The Michigan state senate passed bill SB219 from Republican senator Rick Jones (generally known as Logan's Law), which amended a part of the Michigan penal code pertaining to animal cruelty (mainly to come down hard on the breeding, and sale and use of animals for things like dogfights). The bill prevents anyone convicted of animal abuse from owning another animal for five years.
However, this law also applies to bestiality. Acts of both bestiality and sodomy are addressed by the same portion of the state penal code. The Bill states, "a person who commits the abominable and detestable crime against nature, either with mankind or with any animal, is guilty of a felony," which is punishable by up to 15 years in prison.
Sodomy bans, which outlaw anal or oral sex, were ruled unconstitutional in 2003 by the Supreme Court's decision in Lawrence v. Texas. Most states removed the anti-sodomy laws from their books, but Michigan is one of the 12 states to have kept the language as is, 13 years after the ruling.
Senator Jones said that the language referring to crimes against nature were deliberately left in so the bill would pass through the senate. When Jones was asked by Towleroad's John Wright why he didn't remove the reference to sodomy with mankind, Jones said "nobody wants to touch" the terminology.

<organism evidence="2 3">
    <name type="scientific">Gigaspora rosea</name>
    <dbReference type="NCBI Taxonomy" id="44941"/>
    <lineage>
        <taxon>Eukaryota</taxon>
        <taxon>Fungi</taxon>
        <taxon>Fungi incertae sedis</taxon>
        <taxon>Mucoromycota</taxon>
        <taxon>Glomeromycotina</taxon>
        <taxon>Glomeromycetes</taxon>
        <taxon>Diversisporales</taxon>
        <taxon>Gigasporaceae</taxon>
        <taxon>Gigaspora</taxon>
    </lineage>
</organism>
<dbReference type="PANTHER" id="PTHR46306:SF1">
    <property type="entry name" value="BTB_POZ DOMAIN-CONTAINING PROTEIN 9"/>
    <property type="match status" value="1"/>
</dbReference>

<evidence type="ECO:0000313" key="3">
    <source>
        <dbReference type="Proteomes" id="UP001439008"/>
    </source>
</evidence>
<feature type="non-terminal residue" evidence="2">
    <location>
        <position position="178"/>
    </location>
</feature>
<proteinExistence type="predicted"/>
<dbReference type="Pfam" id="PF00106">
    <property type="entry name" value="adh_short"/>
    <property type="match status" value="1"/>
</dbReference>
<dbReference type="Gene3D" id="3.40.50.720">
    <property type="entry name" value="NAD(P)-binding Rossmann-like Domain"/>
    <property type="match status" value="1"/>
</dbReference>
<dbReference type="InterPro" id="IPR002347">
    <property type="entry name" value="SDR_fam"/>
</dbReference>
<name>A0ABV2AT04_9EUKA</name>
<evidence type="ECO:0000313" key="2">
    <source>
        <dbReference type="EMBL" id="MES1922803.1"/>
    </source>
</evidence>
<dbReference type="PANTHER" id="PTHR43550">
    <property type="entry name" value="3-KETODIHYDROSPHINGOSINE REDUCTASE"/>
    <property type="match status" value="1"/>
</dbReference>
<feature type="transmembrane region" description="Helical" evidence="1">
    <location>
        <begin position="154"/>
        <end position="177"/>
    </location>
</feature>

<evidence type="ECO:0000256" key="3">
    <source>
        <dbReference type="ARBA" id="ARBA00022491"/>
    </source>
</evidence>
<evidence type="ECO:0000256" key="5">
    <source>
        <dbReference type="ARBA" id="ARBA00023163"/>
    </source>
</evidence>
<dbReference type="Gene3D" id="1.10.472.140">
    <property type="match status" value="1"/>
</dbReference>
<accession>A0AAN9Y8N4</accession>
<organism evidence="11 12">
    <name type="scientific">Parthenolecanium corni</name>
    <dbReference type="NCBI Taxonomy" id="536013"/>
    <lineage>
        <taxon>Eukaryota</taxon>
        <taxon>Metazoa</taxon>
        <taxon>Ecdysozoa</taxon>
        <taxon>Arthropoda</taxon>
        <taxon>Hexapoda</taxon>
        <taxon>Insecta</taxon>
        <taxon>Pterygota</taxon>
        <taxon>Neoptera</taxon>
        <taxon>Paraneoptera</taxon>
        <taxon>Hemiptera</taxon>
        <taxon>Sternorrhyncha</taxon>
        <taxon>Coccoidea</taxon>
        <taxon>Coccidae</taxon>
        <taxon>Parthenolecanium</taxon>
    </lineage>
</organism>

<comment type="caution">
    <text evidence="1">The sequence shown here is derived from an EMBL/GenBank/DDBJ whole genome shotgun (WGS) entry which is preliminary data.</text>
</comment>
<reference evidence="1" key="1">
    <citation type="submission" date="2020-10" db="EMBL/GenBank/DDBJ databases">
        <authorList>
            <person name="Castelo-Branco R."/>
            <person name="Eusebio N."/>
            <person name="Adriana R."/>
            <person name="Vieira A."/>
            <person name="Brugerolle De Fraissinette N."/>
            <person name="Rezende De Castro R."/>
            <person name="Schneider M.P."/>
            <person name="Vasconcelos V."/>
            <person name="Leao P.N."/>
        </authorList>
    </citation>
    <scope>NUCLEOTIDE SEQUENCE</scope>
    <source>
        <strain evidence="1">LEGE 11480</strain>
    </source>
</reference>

"In my opinion, the only way you'd ever get rid of that particular law you're talking about is if you had a mass law that dealt with 100 different laws that are unconstitutional, and that just happens to be one of them. But if you focus on it, people just go ballistic, and I know what happens," he told Wright.
"If we could put a bill in that said everything that's unconstitutional will be removed from the legal books of Michigan, that's probably something I could vote for, but am I going to mess up this dog bill that everyone wants? No."
After much public outrage, the Michigan House agreed to remove language that reaffirms the State's unconstitutional sodomy ban, according to Equality Michigan. The removal of the language from the bill won't necessarily remove the ban entirely, but it's an important step toward it.